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My Biopsy Word For Word


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#31 davemu

 
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Posted 29 July 2012 - 09:37 PM

i only just noticed that my antibody test did not include total IgA levels either, which would have seen if i was IgA deficient and thus producing the negative result.


I am interested in your information about the sensitivity of the TTG test, as I too have a positive family history with negative bloodwork. My understanding was that a false negative was rare and hence the hesitancy of most doctors proceeding with an endoscopy in the setting of negative bloodwork. It is true that if you are IgA deficient the negative TTG will be invalid, however in that case an IgG TTG test can be ordered which should come back positive (if IgA deficiency was the cause of the false result)
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#32 troykm

 
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Posted 30 July 2012 - 04:50 AM

I am interested in your information about the sensitivity of the TTG test, as I too have a positive family history with negative bloodwork. My understanding was that a false negative was rare and hence the hesitancy of most doctors proceeding with an endoscopy in the setting of negative bloodwork. It is true that if you are IgA deficient the negative TTG will be invalid, however in that case an IgG TTG test can be ordered which should come back positive (if IgA deficiency was the cause of the false result)



your interested in my information? LOL heard of google?

im only passing on what i have read and what my specialist told me. The antibody tests only test for antibodies to 33-mer gliadin. However this is only one fraction of gluten and celiacs can react to other sections of the gluten protein which of course wont show on current tests because we are not looking for them.

Also celiac disease can go into a type of remission for a time and during this time no antibodies are present. Also those with milder forms of the disease or at the early stages will not yet have antibodies. There is also research that shows blood stream antibodies only occur once gluten gets through the gut barrier and into the blood stream. Its interesting that stool tests do show a lot of the time, high levels of the very antibodies that people are seronegative for. The immune response is happening in your gut, nowhere else.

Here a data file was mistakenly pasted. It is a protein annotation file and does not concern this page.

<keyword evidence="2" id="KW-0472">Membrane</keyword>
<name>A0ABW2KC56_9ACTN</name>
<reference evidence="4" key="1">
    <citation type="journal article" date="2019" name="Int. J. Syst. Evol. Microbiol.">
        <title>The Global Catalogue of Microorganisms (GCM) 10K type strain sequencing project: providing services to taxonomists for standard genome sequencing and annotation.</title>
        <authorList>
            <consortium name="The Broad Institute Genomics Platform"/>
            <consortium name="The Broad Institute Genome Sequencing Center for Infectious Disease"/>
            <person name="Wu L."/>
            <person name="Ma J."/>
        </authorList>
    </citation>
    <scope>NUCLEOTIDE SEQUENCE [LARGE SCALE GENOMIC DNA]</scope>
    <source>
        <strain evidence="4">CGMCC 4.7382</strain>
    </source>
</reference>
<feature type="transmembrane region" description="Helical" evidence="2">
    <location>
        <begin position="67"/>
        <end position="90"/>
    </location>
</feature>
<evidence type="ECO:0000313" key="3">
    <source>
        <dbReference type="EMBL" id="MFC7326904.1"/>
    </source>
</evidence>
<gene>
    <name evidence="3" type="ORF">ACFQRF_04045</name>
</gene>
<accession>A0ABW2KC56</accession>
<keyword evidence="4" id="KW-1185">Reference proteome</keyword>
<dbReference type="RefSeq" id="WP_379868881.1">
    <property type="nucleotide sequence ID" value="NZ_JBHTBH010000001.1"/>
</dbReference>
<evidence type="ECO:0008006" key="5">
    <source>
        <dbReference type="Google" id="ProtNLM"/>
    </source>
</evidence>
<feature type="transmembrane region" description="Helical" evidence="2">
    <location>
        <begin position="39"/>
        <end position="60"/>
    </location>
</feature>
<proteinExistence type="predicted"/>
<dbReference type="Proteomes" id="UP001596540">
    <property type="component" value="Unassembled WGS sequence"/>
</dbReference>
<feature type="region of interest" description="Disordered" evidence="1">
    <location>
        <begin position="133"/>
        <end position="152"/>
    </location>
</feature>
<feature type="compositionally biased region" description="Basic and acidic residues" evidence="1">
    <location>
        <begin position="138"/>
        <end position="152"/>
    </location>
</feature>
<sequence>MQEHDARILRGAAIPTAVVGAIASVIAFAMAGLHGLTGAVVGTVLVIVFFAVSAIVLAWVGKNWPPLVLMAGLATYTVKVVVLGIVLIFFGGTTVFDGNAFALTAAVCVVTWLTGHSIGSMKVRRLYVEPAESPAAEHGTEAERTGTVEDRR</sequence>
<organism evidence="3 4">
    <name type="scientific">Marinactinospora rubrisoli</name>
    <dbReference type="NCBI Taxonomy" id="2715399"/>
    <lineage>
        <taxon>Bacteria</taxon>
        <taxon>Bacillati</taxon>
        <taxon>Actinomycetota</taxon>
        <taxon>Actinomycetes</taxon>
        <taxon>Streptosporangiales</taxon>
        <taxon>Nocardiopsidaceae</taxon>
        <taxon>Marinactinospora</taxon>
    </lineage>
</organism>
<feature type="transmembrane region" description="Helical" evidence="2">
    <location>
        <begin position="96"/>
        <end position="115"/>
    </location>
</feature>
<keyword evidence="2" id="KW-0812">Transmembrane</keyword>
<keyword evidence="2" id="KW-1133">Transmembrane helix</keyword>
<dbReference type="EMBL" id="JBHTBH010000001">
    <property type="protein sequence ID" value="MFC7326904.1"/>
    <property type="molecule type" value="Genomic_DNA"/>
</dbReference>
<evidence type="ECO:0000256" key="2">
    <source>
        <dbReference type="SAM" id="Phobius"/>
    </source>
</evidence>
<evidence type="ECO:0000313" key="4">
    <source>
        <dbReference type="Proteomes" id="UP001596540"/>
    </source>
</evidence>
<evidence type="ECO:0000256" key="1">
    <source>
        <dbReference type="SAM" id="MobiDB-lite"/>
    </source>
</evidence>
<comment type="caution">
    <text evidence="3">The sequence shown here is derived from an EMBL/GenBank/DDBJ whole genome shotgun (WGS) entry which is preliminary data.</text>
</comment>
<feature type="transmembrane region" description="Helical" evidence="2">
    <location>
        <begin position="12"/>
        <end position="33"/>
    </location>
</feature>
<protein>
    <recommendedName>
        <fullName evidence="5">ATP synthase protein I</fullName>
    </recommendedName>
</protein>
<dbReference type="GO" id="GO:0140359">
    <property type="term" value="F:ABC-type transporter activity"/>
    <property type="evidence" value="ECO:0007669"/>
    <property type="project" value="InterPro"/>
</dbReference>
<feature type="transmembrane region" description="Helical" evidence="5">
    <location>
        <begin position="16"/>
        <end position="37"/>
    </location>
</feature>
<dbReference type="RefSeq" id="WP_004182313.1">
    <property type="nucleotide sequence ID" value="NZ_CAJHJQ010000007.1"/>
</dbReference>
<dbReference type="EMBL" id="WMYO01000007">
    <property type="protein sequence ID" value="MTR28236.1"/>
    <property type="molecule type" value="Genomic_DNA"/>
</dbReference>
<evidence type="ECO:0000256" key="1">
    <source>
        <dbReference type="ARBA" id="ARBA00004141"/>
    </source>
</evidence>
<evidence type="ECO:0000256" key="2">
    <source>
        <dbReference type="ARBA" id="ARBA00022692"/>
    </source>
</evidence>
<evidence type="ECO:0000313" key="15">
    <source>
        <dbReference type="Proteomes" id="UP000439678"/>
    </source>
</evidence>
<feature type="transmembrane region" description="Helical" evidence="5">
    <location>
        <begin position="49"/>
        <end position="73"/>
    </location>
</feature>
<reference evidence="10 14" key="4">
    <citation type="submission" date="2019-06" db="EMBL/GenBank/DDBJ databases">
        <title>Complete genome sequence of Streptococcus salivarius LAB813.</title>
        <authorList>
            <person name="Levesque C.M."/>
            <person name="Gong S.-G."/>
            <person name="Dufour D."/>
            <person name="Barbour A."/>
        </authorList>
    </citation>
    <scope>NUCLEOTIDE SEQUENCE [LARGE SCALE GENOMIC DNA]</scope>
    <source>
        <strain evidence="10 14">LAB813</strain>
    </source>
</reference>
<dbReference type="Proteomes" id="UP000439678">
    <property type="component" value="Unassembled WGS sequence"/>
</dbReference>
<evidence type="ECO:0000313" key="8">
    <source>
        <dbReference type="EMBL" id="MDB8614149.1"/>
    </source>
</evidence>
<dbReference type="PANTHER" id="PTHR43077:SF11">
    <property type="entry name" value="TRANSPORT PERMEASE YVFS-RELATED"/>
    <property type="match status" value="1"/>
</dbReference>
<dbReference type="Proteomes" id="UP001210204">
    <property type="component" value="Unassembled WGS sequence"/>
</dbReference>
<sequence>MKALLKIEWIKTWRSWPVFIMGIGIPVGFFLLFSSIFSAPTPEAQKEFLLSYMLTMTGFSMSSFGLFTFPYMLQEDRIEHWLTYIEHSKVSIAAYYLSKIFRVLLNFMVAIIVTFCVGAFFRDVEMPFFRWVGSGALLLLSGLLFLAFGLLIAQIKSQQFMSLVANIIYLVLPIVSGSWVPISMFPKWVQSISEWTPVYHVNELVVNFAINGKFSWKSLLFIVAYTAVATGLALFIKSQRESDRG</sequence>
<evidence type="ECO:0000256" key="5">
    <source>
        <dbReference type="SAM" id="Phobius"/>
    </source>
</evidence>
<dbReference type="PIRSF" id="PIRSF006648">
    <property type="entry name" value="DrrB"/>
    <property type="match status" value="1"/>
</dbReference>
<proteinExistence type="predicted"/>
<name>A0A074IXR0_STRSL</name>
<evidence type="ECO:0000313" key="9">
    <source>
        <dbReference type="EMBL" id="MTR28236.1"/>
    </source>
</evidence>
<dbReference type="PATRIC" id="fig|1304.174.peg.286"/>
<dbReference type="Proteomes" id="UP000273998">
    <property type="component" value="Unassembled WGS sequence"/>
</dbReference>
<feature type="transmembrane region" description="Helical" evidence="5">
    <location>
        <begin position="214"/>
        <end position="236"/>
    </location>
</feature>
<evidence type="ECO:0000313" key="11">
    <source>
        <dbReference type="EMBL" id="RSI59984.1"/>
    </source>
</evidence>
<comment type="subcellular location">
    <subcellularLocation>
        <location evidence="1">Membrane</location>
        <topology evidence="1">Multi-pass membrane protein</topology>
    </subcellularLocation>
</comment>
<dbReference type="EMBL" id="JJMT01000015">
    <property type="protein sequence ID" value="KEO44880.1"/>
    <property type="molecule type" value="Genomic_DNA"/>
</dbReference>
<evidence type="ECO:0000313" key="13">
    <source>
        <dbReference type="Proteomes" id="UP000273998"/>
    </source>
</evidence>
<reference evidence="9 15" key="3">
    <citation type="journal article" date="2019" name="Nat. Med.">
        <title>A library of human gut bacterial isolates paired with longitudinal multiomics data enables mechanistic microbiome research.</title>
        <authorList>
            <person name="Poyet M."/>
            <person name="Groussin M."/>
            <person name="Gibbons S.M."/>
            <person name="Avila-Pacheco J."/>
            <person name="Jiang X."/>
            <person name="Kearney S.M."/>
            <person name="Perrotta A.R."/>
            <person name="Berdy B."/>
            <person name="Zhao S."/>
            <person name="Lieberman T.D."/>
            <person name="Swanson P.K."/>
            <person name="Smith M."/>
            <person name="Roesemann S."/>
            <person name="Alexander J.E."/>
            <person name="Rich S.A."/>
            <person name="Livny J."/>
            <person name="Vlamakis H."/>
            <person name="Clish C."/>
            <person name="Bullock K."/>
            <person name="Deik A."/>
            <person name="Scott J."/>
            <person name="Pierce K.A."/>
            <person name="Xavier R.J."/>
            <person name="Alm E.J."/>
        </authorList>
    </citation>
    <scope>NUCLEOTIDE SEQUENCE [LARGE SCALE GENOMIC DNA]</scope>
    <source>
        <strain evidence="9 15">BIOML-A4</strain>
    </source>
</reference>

i had the IgG test too and it was negative. Yet i have celiac disease. Im not going to worry about how or why but if the specialists who are highly trained in this area tell me that false negatives are common and that some celiacs are always seronegative but that does not mean you dont have it, i tend to believe them. My small intestine has Villous atrophy associated with crypt hyperplasia and a high level of lymphocytes. You can focus on the blood tests till the cows come home, but at the end of the day i still have celiac, regardless of any blood tests. the biopsy proves it.
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#33 squirmingitch

 
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Posted 30 July 2012 - 08:58 AM

I will also add a tidbit of information here. In the case of celiacs with dermatitis herpetiformis; we test negative on the blood panel even more often than celiacs with the GI issues. We also have patchier damage in the gut so it's harder to find with an endoscopy/biopsy. Thus, it's even more difficut for us to get an "official" dx. We can have the area adjacent to a lesion biopsied but we have to have been actively eating gluten just like for the blood panel & endoscopy PLUS there is a 37% false negative return on the biopsy. AND you had better have a derm who REALLY knows their stuff doing the biopsy. All in all; it's harder than heck to get a dyed in the wool dx.
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Self diagnosed dh Sept. 2011~~~ confirmed dx July 18, 2012
Gluten free Dec. 2011
Soy free Dec. 2011
Hubs self diagnosed dh March 30, 2012
Hubs gluten free March 30, 2012

Summer 2013 We both have added back a little soy which is near unavoidable & we are doing okay with that small amount.

 


#34 davemu

 
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Posted 30 July 2012 - 10:16 AM

No reason for you to get snarky. Any reputable source I came across suggests the ttg has 95-99% sensitivity. The fact that antibodies predominate in the gut is irrelevant - If the test works, it works. If you have other information I am interested to find out where it's from, that's all. This is also for personal reasons as I am wondering whether I should push for a scope myself.